Let's start with the bad news first (brace yourself): you probably will get some stretch marks while you're pregnant. Nine out of 10 of do.* But – and this is the better news bit – for many of us, they won't be super-big, super-red or super-scary and they will fade over time.
And there are lots of things you can do to help make sure you don't get too many stretch marks, and to help make sure those you do get are as unnoticeable as possible.
What do stretch marks look like?
Pregnancy stretch marks, or striae gravidarum as some Latin-loving doctors call them, are small depressions on the surface of your skin, showing up as lines or streaks, that can appear on your skin as it’s rapidly stretched by your growing baby bump. On white skin, they tend to be pinkish, purplish or red; on black skin, they show up as lighter than the surrounding skin.
Stretch marks tend to be at their most visible while you are pregnant; within about 6 to 12 months of having your baby, the pigmentation in your stretch marks usually fades to a much less noticeable, faintly silvery colour. Their ever-so-slightly bumpy texture, though, will remain the same.
Where on your body do you get pregnancy stretch marks?
Stretch marks don’t just appear on your belly (where the most obvious pregnancy skin-stretching is happening). It's quite common to get them on your hips, thighs, buttocks and breasts. And some pregnant women will see the odd stretch mark on their back, calves and arms too..
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How do you get them?
Stretch marks are caused by the rapid stretching of skin – that's why people who aren't pregnant can get them if they quickly put on or lose a lot of weight. And, obviously, your pregnancy is going to cause your skin to stretch more and faster than usual.
The stretching actually happens in the dermis, the middle layer of your 3 layers of skin. The dermis is made up of strong fibres that connect to each other and allow your skin to stretch as your body grows. But, if your body grows rapidly over a short space of time (as it will in pregnancy), these fibres can become thin and over-stretched or even break.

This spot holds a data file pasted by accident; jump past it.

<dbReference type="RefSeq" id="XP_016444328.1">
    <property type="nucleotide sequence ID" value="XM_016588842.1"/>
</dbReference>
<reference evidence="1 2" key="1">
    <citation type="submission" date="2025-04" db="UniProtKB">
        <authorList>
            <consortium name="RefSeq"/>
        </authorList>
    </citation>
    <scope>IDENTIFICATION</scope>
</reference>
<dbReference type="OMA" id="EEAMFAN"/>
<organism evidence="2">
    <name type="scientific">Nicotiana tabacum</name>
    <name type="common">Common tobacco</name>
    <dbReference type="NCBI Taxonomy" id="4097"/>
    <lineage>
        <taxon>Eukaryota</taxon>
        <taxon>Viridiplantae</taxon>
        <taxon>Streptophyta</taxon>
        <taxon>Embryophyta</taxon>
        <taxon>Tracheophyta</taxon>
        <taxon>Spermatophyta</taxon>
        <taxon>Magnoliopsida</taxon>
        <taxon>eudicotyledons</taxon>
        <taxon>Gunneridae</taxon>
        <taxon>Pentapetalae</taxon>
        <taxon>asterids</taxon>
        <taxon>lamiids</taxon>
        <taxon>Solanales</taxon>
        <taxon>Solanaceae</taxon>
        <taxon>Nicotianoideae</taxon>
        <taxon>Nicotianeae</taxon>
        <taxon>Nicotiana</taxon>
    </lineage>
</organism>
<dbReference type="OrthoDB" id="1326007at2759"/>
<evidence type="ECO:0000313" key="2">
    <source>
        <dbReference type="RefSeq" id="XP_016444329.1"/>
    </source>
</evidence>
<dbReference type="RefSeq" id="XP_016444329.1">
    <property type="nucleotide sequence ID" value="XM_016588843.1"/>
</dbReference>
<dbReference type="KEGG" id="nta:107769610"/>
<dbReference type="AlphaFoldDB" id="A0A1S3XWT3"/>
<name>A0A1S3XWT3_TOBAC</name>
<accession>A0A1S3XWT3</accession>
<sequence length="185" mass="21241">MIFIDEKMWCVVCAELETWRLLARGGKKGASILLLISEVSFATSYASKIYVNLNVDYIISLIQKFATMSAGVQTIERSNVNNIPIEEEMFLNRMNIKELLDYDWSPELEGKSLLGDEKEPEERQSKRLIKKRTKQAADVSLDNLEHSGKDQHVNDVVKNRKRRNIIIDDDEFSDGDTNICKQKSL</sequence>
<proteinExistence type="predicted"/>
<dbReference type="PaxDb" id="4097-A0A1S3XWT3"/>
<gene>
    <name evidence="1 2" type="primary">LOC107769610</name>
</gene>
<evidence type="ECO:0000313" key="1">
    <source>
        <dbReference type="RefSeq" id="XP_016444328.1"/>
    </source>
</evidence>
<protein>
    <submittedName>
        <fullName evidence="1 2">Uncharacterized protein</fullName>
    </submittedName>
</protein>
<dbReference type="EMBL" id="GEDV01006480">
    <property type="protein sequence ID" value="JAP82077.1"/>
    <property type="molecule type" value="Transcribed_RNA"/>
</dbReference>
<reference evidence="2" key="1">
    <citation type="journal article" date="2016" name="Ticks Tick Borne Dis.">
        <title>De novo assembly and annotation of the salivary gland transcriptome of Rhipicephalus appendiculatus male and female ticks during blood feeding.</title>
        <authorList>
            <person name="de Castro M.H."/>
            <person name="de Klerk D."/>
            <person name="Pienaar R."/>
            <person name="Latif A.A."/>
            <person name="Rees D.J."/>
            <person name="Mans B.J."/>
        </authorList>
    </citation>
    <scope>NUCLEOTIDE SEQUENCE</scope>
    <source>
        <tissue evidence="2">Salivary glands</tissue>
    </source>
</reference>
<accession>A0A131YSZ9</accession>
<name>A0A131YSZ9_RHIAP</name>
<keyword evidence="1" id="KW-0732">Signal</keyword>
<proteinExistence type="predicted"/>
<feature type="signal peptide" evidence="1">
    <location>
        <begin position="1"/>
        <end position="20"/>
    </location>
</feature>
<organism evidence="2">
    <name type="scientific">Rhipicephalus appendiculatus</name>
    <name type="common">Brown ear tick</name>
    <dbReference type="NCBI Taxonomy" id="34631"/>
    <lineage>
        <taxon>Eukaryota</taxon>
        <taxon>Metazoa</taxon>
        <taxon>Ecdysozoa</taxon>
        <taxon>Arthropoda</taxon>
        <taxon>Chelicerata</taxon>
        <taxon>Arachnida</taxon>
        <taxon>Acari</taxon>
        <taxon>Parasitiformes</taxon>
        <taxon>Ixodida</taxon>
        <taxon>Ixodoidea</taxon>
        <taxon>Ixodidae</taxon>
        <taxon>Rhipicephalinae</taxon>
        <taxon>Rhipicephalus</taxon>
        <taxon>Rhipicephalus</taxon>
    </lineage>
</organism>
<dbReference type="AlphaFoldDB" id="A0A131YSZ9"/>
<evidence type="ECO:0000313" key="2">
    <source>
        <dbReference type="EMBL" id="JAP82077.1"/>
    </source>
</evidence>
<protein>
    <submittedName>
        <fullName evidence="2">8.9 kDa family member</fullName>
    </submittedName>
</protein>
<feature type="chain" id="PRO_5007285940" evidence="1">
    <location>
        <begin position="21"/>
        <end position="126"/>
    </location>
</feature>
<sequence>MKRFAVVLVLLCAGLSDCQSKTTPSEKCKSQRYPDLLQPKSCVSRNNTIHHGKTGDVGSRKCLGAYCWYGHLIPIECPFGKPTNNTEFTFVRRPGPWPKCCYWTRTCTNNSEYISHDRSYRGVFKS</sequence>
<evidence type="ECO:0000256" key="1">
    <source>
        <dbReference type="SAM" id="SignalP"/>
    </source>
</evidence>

Not helping matters at this point are your pregnancy hormones. They also play a part in the formation of stretch marks because, says Dr Nick Lowe, consultant dermatologist at the Cranley Clinic, London, "they damage the collagen and elastin in your dermis – proteins that offer support and elasticity to your skin."
They may not be the prettiest thing to look at but pregnancy stretch marks aren't harmful. They don't cause medical problems – to you or your baby.
Why do some pregnant women get more stretch marks than others?
Some pregnant women get lots of stretch marks, some get just a few – and a few lucky so-and-sos don't get any stretch marks at all.
Sadly, there's no way of knowing for sure which group you're going to fall in to. But there are some things that may increase your chances of getting stretch marks:
* Weight gain. The more your skin has to expand during pregnancy and the more quickly it happens, the more likely you are to develop stretch marks. So, stretch marks are probably unavoidable if:
- You rapidly gain weight during one phase of your pregnancy.
- You're carrying twins, triplets or more.
- You're carrying a big baby.
- You have excess amniotic fluid.
* Hormones. The stretch mark gods may not be in your favour if you happen naturally to produce a larger amount of a hormone called cortisol. Cortisol decreases the amount of collagen in your skin, which, as we've seen above, is a protein in the dermis that helps keep your skin fibres stretchy.
* Genes. Did your mum get pregnancy stretch marks? If she did, chances are you will, too, as your skin type is inherited and some skin types are just naturally more elastic than others.
When do pregnancy stretch marks appear? Are there any warning signs?
Unfortunately, there’s no way of telling that a stretch mark is shortly due to appear. You may experience some itchiness or tingling in the skin but a pregnant bump tends to feel itchy as it stretches anyway – whether you get stretch marks or not.
Pregnancy stretch marks tend to appear most commonly in your 3rd trimester, with the odds skewed heavily towards the end of your pregnancy. After all, this is when your skin is stretched to maximum.
Mum AMY25 agrees. "I am 32 weeks and started getting a few on my side but not loads. They say they tend to appear in the 6th and 7th month of pregnany."
As does linzimc88: "I had none until very late on, I'd say about 37 weeks. I was using both bio oil and cocoa butter but ended up covered!"
Some women swear they only got stretch marks once their baby was born. But, chances are, the marks were actually already there but hidden in an awkward place, like under your bump, where they weren't easy to spot before the birth. Alternatively, says Harley Street dermatologist Dr Ariel Haus, they may have formed deep within your skin very late in pregnancy but didn't 'show' until you (naturally) shed the top layers of your skin some days later (and maybe after the birth).
There is one exception, though, to the 'no stretch marks after birth' rule: your breasts. Within a week of having your baby, your milk will come in, making your breasts rapidly swell in size and forcing the skin of your breasts into full-on stretch mode. If you're going to get stretch marks on your breasts, this is probably the time when they'll arrive.
* Source: Cochrane Database of Systematic Reviews
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